A&E: Anime increases in popularity in the SCHS community due to the pandemic

The COVID-19 pandemic has afforded many SCHS students extra time, and some have become more conversant with anime.

Many students have grown up watching anime, such as “A Silent Voice” and “Demon Slayer, but over the last year, students like senior Daniel Kingsbury have found that their appreciation for it has grown due to being at home.

“COVID has amplified my love for anime and got me watching a bunch more series,” Kingsbury said.

Some of the animes that Kingsbury has watched is “Sound! Euphonium,” “Violet Evergarden,” “Attack on Titan,” “The Rising of the Shield Hero” and “Re:Zero – Starting Life in Another World.”

Anime is apart of Kingsbury’s daily routine as he watches three to four episodes each day. Kingsbury watches anime because he believes each aspect is intriguing.

“Having 2D animation as the medium provides a unique way to tell a story,” Kingsbury said. “Some animes have beautiful, realistic animation with bright colors and extreme detail while others have more simplistic yet effective styles. You can’t get that (with) live-action and other western TV shows.”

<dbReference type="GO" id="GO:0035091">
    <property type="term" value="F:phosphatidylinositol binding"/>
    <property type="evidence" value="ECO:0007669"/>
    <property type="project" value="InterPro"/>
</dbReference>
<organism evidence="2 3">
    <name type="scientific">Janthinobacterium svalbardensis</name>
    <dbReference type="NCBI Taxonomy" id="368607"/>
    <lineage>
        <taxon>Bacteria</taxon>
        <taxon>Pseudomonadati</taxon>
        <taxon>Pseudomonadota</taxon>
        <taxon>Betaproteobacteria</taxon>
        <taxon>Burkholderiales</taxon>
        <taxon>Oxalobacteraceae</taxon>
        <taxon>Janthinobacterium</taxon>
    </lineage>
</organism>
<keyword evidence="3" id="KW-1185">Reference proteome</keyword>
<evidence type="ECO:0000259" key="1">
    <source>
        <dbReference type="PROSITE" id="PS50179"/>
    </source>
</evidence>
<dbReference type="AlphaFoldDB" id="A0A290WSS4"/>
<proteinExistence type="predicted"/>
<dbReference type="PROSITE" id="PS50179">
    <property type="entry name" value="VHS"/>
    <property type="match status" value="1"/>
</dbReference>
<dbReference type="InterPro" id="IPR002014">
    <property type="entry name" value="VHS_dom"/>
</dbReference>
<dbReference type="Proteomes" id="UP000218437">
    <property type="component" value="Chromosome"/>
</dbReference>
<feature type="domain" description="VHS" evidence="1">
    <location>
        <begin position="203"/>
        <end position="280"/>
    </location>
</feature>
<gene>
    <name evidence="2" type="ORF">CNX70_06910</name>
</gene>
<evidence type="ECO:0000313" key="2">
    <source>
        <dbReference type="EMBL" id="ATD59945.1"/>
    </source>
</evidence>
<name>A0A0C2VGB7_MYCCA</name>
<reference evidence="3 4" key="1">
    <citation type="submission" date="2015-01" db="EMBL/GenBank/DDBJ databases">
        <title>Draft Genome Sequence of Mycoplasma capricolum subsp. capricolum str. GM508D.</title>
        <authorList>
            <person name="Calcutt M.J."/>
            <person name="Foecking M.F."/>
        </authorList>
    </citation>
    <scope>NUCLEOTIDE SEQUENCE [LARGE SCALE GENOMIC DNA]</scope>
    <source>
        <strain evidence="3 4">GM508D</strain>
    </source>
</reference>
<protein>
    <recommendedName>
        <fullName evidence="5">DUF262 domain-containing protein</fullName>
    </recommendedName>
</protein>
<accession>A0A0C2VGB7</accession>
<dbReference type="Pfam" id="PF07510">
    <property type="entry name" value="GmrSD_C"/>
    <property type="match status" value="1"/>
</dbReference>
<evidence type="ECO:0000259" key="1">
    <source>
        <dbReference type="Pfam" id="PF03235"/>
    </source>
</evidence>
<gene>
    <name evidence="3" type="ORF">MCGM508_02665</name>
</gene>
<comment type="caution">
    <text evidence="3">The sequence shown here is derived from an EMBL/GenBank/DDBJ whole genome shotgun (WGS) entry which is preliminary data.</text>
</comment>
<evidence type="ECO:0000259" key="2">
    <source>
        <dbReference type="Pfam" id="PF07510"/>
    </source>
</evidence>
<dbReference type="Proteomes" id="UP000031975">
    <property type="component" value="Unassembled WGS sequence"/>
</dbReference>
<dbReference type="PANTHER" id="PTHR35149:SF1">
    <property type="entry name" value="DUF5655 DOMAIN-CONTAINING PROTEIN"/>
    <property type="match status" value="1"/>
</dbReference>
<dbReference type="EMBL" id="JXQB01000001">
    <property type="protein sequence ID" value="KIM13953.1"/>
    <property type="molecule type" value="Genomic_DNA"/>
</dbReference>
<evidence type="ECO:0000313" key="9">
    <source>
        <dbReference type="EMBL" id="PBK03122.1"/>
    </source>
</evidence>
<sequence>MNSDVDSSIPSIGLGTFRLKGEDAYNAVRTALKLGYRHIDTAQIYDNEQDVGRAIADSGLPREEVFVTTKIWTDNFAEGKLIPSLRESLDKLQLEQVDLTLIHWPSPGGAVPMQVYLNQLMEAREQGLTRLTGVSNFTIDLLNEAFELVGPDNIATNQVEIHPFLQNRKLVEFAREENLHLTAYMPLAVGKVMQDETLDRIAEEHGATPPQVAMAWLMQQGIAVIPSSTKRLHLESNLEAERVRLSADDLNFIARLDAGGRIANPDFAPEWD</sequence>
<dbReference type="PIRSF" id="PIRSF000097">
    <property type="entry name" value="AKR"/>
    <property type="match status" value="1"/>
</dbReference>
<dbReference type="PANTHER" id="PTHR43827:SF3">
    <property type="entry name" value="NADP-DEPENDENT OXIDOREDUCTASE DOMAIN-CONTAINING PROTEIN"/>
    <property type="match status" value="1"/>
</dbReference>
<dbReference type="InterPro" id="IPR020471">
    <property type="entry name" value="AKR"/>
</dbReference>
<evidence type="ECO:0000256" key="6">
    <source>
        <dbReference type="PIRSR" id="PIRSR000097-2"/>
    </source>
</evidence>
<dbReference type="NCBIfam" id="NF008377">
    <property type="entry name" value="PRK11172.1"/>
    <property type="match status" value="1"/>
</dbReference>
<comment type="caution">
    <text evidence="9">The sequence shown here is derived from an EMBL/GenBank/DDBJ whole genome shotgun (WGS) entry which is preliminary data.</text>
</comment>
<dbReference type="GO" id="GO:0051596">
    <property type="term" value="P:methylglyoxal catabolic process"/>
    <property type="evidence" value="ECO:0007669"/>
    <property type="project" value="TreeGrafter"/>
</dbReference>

Like Kingsbury, senior Karsen Ferreira admires the art style of anime.

“I’ve always had a love for drawing and art, and anime is a truly outstanding form of both of those.” Ferreira said. “And most anime has wonderful, complex storylines and effects that sometimes can’t be expressed through live-action film”

While the art can stand out, shows like “Steven Universe” and “Avatar: The Last Airbender” led Ferreira down the anime road, and eventually, he was captivated.

Watching anime everyday can definitely lead to some favorites, and some of Ferreira’s favorites are “My Hero Academia,” “Jujutsu Kaisen,” “Demon Slayer.”

Like Kingsbury, senior Ray Gabriel Besagar enjoyed anime before the pandemic. With more free time, however, anime started becoming more intriguing.

Some of the animes that Besagar has watched are “Silent Voice,” “Your Lie In April” and “Rascal Does Not Dream of Bunny Girl Senpai.” Besagar has some favorites that include “Anohana: The Flower We Saw That Day” and “The Quintessential Quintuplets,” but he likes the different aspects anime features.

“The fact that the community is so fun to talk to is good enough, as well as viewing the animation and listening to the wonderful soundtrack of each series,” Besagar said.

To Besagar, there is a difference between traditional television shows and anime.

“Anime tells more of a story with it’s animation and soundtrack and sometimes emits more emotion than what regular television shows can do.” Besagar said.